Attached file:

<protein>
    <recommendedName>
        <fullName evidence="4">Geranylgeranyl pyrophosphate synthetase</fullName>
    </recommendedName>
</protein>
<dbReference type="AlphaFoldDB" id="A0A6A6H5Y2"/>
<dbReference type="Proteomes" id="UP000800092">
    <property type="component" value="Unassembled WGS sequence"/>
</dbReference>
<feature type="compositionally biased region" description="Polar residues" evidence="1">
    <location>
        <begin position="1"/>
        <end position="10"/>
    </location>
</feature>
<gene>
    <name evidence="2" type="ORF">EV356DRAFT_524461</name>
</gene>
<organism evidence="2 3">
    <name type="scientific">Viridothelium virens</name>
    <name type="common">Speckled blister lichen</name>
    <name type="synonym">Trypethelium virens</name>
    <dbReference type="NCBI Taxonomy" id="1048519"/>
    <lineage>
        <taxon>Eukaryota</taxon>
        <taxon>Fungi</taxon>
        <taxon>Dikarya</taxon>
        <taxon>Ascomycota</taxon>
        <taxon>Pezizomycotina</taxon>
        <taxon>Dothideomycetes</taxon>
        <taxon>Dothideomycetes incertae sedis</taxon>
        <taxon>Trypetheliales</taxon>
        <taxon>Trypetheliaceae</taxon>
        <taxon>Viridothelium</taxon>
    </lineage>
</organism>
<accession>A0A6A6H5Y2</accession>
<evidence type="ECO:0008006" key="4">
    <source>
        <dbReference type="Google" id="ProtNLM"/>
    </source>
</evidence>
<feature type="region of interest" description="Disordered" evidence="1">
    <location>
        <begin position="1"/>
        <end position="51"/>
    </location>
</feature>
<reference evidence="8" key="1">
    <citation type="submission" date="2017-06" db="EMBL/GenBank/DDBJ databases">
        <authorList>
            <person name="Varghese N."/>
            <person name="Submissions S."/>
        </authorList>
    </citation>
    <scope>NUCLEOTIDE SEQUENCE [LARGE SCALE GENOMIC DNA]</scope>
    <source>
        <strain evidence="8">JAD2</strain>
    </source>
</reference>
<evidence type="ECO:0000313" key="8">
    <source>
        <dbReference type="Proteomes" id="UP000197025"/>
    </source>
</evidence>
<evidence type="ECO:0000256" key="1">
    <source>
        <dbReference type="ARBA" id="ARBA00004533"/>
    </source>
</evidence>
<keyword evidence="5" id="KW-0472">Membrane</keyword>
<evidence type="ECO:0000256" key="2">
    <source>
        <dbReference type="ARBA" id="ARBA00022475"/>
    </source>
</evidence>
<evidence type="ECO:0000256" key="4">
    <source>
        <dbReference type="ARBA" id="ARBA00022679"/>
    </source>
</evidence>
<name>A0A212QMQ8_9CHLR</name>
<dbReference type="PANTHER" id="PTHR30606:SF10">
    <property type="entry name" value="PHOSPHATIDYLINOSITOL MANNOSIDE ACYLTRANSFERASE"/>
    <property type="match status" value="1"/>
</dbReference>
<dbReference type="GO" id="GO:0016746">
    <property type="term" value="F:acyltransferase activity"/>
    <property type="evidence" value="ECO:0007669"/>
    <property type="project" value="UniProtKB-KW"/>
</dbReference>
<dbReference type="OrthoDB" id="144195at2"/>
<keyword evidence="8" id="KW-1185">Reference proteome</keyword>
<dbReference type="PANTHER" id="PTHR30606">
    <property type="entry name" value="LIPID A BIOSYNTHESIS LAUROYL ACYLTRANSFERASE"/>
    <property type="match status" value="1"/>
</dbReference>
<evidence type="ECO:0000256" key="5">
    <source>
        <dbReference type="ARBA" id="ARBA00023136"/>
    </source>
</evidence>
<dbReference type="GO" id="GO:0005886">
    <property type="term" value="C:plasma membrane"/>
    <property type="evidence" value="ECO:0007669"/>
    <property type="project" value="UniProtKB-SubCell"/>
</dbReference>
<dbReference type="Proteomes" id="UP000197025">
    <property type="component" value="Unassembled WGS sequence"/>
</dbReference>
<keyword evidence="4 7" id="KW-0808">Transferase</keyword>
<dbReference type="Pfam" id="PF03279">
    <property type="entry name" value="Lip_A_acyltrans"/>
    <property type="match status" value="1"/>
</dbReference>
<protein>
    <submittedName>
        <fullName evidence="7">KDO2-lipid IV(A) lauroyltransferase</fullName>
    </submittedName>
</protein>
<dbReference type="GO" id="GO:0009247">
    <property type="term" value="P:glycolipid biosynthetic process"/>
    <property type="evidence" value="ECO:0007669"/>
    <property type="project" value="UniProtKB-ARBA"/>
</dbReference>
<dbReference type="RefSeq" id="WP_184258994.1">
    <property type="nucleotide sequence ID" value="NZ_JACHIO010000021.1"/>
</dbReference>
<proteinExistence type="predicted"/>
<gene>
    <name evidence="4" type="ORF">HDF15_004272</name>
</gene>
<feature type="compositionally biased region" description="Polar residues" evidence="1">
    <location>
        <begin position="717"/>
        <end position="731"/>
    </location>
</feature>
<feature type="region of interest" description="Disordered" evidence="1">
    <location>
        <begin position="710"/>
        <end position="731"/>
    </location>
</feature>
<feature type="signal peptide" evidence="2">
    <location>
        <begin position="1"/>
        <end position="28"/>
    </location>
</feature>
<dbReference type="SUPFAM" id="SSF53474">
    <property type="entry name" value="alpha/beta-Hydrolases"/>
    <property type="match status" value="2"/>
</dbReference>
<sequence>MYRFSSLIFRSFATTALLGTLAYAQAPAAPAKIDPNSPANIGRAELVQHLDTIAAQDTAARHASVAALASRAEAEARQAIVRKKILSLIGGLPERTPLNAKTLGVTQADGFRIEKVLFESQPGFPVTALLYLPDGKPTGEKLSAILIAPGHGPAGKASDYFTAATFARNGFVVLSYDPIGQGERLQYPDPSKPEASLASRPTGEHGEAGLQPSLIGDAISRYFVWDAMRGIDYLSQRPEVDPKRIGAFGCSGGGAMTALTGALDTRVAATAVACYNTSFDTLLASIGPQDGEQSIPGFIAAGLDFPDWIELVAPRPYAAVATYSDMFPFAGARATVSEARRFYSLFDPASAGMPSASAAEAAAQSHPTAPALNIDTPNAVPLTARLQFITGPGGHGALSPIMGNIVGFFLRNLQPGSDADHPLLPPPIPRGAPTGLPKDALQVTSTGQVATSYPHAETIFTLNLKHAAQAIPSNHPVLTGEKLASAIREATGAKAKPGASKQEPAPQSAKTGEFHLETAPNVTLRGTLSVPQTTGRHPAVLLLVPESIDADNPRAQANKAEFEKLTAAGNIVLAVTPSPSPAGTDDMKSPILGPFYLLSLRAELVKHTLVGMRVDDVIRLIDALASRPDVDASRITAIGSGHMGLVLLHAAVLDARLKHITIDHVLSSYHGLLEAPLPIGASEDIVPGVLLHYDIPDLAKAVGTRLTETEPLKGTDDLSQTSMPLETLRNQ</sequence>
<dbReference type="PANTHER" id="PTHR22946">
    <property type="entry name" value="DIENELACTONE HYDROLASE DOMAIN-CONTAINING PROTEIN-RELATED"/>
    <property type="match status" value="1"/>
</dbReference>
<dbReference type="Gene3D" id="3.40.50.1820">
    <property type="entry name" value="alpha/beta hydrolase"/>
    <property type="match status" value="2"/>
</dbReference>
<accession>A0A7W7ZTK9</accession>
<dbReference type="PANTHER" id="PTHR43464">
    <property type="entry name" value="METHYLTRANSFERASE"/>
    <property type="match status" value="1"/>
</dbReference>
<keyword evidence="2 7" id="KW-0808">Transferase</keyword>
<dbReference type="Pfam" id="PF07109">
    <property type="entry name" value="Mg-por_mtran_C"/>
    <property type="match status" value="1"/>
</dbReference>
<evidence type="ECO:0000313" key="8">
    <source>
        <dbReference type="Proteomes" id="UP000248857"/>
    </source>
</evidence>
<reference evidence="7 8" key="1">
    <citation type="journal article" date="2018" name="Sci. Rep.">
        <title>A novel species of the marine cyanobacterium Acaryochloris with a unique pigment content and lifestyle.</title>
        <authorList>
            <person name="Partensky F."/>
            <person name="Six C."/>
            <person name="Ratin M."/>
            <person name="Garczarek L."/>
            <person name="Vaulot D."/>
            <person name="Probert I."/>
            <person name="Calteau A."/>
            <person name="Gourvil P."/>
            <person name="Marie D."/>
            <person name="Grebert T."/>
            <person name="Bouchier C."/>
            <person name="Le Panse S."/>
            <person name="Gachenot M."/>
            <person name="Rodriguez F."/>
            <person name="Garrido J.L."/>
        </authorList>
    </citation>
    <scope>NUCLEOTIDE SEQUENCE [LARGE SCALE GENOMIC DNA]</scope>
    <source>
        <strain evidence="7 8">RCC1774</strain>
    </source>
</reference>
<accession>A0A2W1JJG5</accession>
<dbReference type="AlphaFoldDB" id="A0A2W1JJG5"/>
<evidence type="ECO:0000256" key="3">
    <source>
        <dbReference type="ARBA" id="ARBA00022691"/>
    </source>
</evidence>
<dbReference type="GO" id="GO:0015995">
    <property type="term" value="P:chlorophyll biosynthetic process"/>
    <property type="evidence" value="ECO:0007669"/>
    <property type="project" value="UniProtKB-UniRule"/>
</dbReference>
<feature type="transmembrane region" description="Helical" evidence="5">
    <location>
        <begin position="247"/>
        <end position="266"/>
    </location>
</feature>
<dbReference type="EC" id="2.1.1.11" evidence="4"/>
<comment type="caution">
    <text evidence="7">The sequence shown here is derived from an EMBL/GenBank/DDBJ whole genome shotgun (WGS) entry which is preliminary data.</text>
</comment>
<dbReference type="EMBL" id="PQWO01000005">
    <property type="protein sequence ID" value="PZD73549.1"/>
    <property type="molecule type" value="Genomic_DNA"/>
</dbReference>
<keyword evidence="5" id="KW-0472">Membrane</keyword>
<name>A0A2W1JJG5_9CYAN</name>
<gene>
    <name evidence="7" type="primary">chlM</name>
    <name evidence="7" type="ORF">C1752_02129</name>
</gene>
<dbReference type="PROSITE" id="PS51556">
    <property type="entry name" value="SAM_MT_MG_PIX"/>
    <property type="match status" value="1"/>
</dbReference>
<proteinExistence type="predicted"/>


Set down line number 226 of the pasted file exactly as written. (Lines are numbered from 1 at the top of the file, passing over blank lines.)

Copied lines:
</comment>